Canadian History for Kids!
Sketches of Canada for October 14th!
Winnie the Pooh, a Canuck? Well of course SHE was! This Canadian History for Kids, Sketches of Canada, looks at Harry Colebourn and the little black bear cub that would become famous all over the world.
This Canadian History for Kids article begins when there was a little black bear cub that became an orphan when a hunter killed her mother. She was found by a trapper who brought her into White River, Ontario.
Lieutenant Harry Colebourn, was attached to both the Fort Garry Horse Regiment and the Canadian Army Veterinary Corps. He bought the little bear for $20. He was headed for Val Carteir, Quebec and then on to England. Harry was born in England and came to Toronto, Ontario, Canada when he was 18. He later moved to Winnipeg, Manitoba. Harry decided to name the little cub “Winnipeg” after his hometown. This little bear, known as “Winnie” became a pet for the soldiers, sleeping under the cot of her master even after they reached the Salisbury Plains in England.
This Canadian History for Kids article continues in 1914 when he received the news that he would soon be shipped to France. He knew that Winnie would not be able to go with him, so he made arrangements to keep her in the London Zoo until he returned. Winnie soon became a favourite attraction. People would knock on her door and she would open it and come out. She would allow children to ride on her back and she would eat from their hands.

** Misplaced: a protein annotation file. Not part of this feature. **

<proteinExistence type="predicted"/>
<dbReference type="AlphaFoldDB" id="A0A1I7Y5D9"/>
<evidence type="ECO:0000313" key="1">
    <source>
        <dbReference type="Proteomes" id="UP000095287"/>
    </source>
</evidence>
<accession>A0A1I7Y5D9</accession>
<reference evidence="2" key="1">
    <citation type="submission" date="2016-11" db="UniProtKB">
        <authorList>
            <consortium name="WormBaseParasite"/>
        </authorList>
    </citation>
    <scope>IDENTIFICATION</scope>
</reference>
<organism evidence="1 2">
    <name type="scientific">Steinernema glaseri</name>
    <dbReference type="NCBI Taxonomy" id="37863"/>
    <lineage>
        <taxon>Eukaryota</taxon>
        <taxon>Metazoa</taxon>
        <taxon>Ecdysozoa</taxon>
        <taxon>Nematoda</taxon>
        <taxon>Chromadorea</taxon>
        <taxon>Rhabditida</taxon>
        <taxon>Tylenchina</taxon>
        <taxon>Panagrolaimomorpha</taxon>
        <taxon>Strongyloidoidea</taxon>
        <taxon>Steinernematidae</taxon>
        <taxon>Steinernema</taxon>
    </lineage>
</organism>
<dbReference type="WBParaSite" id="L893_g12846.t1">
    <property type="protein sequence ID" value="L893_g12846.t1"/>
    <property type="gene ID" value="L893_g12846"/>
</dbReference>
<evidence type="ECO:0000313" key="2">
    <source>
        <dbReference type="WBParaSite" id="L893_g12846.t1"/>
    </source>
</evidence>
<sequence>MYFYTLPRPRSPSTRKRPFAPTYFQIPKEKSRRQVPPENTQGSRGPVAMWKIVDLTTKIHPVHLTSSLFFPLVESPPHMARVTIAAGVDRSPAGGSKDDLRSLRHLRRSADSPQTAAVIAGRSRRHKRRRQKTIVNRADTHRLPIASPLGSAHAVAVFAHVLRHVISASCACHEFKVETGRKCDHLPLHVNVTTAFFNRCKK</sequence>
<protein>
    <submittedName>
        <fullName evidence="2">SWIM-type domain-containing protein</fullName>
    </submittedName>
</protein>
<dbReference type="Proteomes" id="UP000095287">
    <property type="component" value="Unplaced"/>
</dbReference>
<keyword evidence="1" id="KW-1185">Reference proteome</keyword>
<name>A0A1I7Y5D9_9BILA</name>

Colebourn visited Winnie at the Zoo whenever he was on leave. When Harry saw how popular she was with the children and adults, he decided he would not take her back to Canada as he had planned. She was officially donated to the Zoo on December 1, 1918.
This Canadian History for Kids article continues when Writer A.A. Milne and his son Christopher Robin Milne became frequent visitors and it was Christopher who added “Pooh” to Winnie’s name. He got the name from his pet swan named Pooh.
A.A. Milne started to write stories about a loveable bear in his children’s books based on that bear in the Zoo. In his first edition in 1926, he mentioned that these stories were about this bear and his son and his son’s stuffed animals.
Winnie lived a long, full life in the zoo. She died on May 12, 1934 when she was 20 years old. She was so loved by all that the London Newspaper ran her obituary.
This Canadian History for Kids article continues with how a bronze statue of Winnie now stands at the London Zoo in her memory. It was unveiled in 1981. Part of the inscription reads “She gave her name to “Winnie-the-Pooh” and A.A. Milne and Ernest Shepard gave “Winnie-the-Pooh” to the rest of the world”.
And that’s this week Canadian History for Kids, Sketches of our Canada.